It's Elementary!

by Jamie Forrest

My own TED experience November 14, 2010

Filed under: eci831,New Learning — Jamie @ 2:32 pm

Yesterday I had the amazing opportunity to attend TEDxSaskatoon. Now, as soon as I heard of this opportunity, I was excited. I applied for a ticket, was accepted, and started to plan the drive. I shared my excitement with many in my Twitter PLN. In the Twitterverse, it is easy to forget sometimes that to the average person in my life, the words Twitter, blog, Web 2.0, and TED are from a foreign language. I knew what TED was, I know the influence that TED has in the world, but honestly, I had no idea how to really explain this to others. I looked up TED on Wikipedia. Here is what I found:


But again, they might understand “Ideas worth spreading” but the words “Creative Commons” would again be foreign. The best way to maybe explain this might just be to share some of the ideas I came away with. Some of the ideas I think are worth sharing. At the beginning of the day, we were provided with a pen and a pad of sticky notes. As the day progressed, I took notes and stuck them in my program. They are the ideas…


Here they are. Note: They are attributed to the speakers, but they may not be word-for-word quotations.

  • Everyone has a unique talent and it is your purpose in life to share it and to use it to help other people. – Dale Zak
  • Your unique talent is not just one thing, but the combination of your being. – Dale Zak
  • The smartest person in the room is the room. We, as teachers, need to stop the idea of the “mind your own business” education and we need to start taking advantage of the collective knowledge that is available to us in our classrooms. – Dean Shareski
  • To start tapping into our inspiration and creativity, here are three suggestions… First, write the last though you have before bed and the first thought you have in the morning for three weeks. You will begin the see the truth of your life and ideas will start to flow. Second, take off your iPod or turn off your music while you walk or drive. Once in a while, stop and write down the first word that comes to you. You will be amazed at what comes to you. Third, sit down with a pen and paper and try free form writing. The ideas will just start to flow. – Jay Semko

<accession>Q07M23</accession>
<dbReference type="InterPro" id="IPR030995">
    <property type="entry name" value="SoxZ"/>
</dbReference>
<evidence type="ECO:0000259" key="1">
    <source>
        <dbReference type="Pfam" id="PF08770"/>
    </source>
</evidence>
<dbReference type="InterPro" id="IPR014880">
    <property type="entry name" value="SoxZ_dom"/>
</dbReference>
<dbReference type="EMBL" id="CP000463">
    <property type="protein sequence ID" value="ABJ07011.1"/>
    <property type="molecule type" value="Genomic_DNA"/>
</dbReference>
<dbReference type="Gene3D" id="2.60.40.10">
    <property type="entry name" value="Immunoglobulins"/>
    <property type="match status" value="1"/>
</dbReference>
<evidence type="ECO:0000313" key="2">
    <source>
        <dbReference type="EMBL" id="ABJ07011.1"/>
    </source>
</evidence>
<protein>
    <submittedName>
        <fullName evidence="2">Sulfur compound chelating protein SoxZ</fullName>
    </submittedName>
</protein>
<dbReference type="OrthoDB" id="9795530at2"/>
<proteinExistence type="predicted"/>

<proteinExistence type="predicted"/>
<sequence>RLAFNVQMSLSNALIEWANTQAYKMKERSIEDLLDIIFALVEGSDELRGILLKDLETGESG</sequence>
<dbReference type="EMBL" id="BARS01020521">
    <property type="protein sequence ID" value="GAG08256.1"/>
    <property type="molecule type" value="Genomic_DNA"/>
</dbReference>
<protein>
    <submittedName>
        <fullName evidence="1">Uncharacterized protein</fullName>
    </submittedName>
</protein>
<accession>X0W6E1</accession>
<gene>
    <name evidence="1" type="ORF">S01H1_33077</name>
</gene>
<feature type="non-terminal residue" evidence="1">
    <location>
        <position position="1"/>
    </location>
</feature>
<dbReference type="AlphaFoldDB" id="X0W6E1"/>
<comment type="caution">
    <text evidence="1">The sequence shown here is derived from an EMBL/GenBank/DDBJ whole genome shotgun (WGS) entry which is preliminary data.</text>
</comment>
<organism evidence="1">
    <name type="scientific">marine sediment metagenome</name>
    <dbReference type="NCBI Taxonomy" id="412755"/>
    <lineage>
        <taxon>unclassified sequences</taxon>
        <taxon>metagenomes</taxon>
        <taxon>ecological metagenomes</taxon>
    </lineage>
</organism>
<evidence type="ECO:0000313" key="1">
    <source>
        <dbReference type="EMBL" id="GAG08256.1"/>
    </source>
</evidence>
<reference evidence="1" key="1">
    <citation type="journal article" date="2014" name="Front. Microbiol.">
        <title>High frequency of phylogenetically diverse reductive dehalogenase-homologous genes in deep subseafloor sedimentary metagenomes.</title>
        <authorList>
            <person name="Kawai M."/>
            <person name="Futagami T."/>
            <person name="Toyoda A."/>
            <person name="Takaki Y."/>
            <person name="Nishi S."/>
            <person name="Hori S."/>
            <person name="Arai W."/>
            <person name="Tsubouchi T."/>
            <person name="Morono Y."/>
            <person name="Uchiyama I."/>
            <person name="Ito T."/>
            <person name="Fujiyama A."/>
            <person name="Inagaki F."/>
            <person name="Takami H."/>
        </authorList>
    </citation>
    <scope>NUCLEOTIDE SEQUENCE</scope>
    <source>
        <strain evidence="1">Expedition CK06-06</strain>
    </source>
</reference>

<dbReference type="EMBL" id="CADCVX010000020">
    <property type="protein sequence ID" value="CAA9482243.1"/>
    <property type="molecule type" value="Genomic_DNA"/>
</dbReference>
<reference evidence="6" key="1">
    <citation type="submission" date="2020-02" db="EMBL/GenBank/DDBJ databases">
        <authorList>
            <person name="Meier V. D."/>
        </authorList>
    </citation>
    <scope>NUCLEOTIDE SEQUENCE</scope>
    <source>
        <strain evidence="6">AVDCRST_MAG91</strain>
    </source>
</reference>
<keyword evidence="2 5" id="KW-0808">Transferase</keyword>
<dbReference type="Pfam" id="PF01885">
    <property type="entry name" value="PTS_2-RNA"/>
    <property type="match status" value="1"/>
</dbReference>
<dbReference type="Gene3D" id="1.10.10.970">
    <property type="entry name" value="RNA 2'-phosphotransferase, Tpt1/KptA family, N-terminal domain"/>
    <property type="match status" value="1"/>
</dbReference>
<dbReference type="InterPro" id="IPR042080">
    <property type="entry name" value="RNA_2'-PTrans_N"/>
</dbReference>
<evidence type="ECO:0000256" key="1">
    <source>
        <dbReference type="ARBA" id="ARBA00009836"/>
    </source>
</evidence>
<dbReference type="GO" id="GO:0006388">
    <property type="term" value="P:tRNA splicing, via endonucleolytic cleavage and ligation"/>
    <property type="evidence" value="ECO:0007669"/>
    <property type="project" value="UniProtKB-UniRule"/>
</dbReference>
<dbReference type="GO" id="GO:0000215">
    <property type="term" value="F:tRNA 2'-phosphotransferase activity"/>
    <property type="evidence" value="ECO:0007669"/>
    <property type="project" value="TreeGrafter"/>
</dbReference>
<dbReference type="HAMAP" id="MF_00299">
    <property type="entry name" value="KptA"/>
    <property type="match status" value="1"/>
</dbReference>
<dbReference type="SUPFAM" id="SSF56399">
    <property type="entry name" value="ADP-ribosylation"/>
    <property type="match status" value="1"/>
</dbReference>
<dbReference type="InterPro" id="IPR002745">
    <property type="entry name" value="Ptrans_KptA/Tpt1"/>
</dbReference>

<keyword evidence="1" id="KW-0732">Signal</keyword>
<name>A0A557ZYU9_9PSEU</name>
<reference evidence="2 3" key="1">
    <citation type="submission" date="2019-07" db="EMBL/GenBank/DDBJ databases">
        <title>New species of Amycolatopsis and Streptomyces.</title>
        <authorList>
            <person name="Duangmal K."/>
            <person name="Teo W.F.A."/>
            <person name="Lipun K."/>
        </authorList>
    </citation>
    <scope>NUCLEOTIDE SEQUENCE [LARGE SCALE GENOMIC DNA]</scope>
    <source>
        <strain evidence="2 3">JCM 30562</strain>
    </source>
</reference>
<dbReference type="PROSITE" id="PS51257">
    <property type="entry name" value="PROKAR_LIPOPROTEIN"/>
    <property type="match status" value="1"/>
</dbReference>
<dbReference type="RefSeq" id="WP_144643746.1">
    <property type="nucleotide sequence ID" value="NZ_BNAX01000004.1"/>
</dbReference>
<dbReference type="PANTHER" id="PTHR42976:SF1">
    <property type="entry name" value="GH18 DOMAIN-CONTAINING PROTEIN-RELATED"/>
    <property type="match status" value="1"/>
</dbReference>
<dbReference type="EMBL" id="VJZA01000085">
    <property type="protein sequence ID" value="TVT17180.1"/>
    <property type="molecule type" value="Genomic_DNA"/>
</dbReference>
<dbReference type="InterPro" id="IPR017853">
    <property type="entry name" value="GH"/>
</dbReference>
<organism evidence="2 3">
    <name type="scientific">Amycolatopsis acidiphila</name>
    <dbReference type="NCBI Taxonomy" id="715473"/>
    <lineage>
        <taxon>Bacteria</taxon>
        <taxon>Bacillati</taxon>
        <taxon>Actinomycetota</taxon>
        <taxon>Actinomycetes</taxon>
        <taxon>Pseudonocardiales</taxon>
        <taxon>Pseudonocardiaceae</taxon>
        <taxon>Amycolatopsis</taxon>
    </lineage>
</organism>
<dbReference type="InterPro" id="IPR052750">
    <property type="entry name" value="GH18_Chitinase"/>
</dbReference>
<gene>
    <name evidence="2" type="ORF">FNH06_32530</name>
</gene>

• Believe in the impact of a single idea and in the collective power of a community. – Ainsley Robertson (Her talk reminded me very much of the Dress for Success Regina program we have here in Regina.)
  • Nothing is more powerful than a hand-written letter. – Omar Ahmad (from his TED talk “Political Change with Pen and Paper“)
  • Eating locally: Start small – Try a potluck with friends and ask that everyone use Saskatchewan grown/made products. For more information, try the Saskatchewan CSA. – Amy Jo Ehman
  • I’m not doing it because it is the right thing to do, but because it just feels right! – Amy Jo Ehman
  • If we are not doing assessments, how will we know their limitations? BINGO! Why are we focussing on peoples’ limitations and not their strengths??? – Jeff Nachtigall
  • Watch “A Year at Sherbrooke” (a NFB film) for some inspiration. – Jeff Nachtigall
  • Art is a vehicle for hope. – Jeff Nachtigall (Side note: This talk reminded me a lot of the Best Buddies Blues Band program here in Regina.)
  • The only thing democracy cannot survive is people who don’t care about it and don’t participate. – Lieutenant Governor Gordon L. Barnhart (This reminded me of a tweet I saw while the USA Senate elections were going on, and I’m sorry I didn’t save it so I can’t attribute it: If you can vote for a favourite dancer/singer/reality star but can’t vote for a political leader, there is something very very wrong.)
  • Pyjamas should be an essential part of your work wardrobe as much as your suit. – Carolyn Schur
  • Creativity in the collective is a powerful thing. – Alec Couros
  • Everyone should know about the OER Commons and the Creative Commons. We should be teaching our students about them. – Alec Couros
  • The first follower is the underestimated leader. He transforms the lone nut into the perceived leader. – Derek Sivers (From his TED Talk “How to Start a Movement”)